Frequently Asked Questions Regarding Proposed Changes to TRICARE In the Budget Request for Fiscal Year 2015

Please click on a question below to display the answer.  Please click here to read the statement from US Family Health Plan Alliance Chief Executive Officer Henry J. “Jim” Schweiter, and David Howes, President and Chief Executive Officer of Martin’s Point Health Care and chairman of the Alliance Board of Directors, regarding the recently released fiscal year 2015 defense budget request, as it relates to military health care.

DoD is proposing to consolidate the various TRICARE options—TRICARE Prime, Extra, Standard, and other TRICARE Plans—into one consolidated plan, and to increase several beneficiary costs. Key changes would include:

  • Increased Cost Shares: Cost shares will depend on beneficiary category (excluding active duty) and care setting. Cost shares would be the lowest in MTFs, higher in the network, and highest out of network.
  • Increased Participation Fee (i.e., Enrollment Fee): Retirees (not medically retired), their families, and survivors of retirees (except survivors of those who died on active duty) would pay an increased annual participation fee or forfeit coverage for the plan year.
  • Open Season Enrollment: Participants proposed consolidated plan would be required to enroll for a 1-year period of coverage or lose the opportunity for TRICARE coverage.
  • Elimination of Referrals: Beneficiaries would no longer need to obtain authorizations when seeking civilian care; but costs to the beneficiary would be determined by the network status of the provider(s) they see.
  • Deductibles: The proposed combined TRICARE plan would feature deductibles that would need to be met by the beneficiary before cost-sharing takes effect. Currently, TRICARE Standard and TRICARE Extra feature deductibles, but TRICARE Prime and US Family Health Plan do not.
  • Catastrophic Cap:  The Catastrophic Cap, which is the annual, per-family limit on out-of-pocket expenses, would increase slightly from the current amount. However, the participation/enrollment fee would no longer count towards the cap.
  • Increase co-pays for pharmaceuticals: The proposed changes to beneficiaries’ pharmacy costs would be phased-in over a 10-year period, with some costs more than doubling over that period of time.

No. Congress would first need to approve these proposed changes before they could take effect.

No one has a crystal ball, but conventional wisdom suggests that it is unlikely Congress would adopt these changes during an election year. Nevertheless, you may wish to contact your elected representatives to understand their position on the proposal and to convey any concerns you may have.

DoD has stated that consolidating the existing plans would simplify TRICARE and save money.  However, we believe that beneficiaries should have a choice and should be able to select a plan that best meets their individual needs, rather than a one-size-fits-all plan.

At this point it is unclear how these proposed changes—if enacted—might affect US Family Health Plan, as very few specifics have been provided.  The US Family Health Plan was created in 1993 by congressional statute, and was moved under the TRICARE umbrella in 1997.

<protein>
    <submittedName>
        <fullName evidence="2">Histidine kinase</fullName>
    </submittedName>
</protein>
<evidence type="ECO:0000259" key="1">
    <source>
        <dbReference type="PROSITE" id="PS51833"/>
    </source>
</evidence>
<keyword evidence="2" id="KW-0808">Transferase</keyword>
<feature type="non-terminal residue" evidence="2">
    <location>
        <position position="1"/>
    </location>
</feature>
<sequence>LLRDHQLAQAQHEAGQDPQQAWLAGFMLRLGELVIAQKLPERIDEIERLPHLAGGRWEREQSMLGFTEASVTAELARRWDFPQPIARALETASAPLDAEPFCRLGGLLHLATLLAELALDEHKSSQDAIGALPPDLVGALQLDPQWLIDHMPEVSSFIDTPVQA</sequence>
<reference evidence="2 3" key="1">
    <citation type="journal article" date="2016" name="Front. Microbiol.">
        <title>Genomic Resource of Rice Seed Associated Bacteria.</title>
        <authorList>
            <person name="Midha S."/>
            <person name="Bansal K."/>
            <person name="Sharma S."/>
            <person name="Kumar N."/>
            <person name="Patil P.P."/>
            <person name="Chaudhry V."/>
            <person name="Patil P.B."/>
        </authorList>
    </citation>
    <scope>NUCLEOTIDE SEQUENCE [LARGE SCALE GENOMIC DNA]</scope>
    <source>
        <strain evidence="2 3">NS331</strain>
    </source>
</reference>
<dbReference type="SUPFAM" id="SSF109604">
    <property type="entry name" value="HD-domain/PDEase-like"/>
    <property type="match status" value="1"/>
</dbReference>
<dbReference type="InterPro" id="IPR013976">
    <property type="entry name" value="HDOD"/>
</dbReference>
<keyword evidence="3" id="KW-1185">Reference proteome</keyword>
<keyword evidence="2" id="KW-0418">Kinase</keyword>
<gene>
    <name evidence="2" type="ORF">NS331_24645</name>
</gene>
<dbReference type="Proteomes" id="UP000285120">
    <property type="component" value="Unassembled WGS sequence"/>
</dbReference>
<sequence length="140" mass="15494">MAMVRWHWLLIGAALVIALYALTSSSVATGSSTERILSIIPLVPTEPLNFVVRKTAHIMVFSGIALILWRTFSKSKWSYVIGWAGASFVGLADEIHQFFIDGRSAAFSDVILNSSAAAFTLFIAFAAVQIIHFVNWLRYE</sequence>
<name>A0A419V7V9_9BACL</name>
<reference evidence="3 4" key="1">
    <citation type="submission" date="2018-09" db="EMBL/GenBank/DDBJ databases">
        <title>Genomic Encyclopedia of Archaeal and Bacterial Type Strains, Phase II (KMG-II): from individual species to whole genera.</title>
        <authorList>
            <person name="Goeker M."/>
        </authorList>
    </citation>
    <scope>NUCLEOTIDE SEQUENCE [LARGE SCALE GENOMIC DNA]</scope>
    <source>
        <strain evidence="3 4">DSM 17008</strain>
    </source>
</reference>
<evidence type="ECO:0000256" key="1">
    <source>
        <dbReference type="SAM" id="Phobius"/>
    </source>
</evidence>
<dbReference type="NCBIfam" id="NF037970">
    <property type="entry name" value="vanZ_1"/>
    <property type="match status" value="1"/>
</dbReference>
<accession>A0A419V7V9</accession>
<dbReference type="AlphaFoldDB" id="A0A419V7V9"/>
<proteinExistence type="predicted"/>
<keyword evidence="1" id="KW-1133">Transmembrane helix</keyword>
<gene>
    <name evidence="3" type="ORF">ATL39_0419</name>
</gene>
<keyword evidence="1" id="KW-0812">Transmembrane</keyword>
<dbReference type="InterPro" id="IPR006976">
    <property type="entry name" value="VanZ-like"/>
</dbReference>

We believe the DoD is trying to reduce their cost to provide the TRICARE benefit.  However, we believe that these costs should not simply be shifted on to beneficiaries.  Furthermore, by eliminating the requirement for coordination of referrals to specialists by a primary care provider, the proposed consolidated plan would have beneficiaries navigating the health system on their own, and would likely lead to a lack of coordination of services among providers and higher health care costs in the long run.

No. TRICARE is governed by a separate set of statutes, and is not directly affected by the Affordable Care Act.

The proposal specifies an enrollment fee increase for January 1, 2016. The enrollment fee would increase each year after that tied to that year’s cost of living increase:

Currently, TRICARE beneficiaries enrolled in Part B pay no enrollment fee. The Administration’s proposal would implement an enrollment fee for these beneficiaries beginning in fiscal year 2015. This fee would be a percentage of the sponsor’s retirement pay:

These proposed outpatient cost-shares would take effect January 1, 2016:

These proposed inpatient cost-shares would take effect January 1, 2016:

The following proposed pharmacy changes in the FY 2015 budget would take effect January 1, 2015 and be phased-in over a 10-year period:

The following proposed deductibles would take effect January 1, 2016:

General Deductible (out-of-network care)

  • E1-E4 active duty family – $150 individual/$300 family
  • E5 and others – $300 individual/$600 family

The catastrophic cap is the maximum a family would pay out-of-pocket in a given year. The current catastrophic cap is $1,000 per year, per family for active duty families, and $3,000 per year, per family for retirees and their families.  Currently, all out-of-pocket costs are applied to the catastrophic cap, including the enrollment fee.  The Administration proposal would increase slightly the catastrophic cap as of January 1, 2016; however, the enrollment fee would no longer be applied to the catastrophic cap.

Catastrophic Cap (per fiscal year) – Active Duty Family

  • $1,500 network/$2,500 combined
  • $3,000 networks/$5,000 combined

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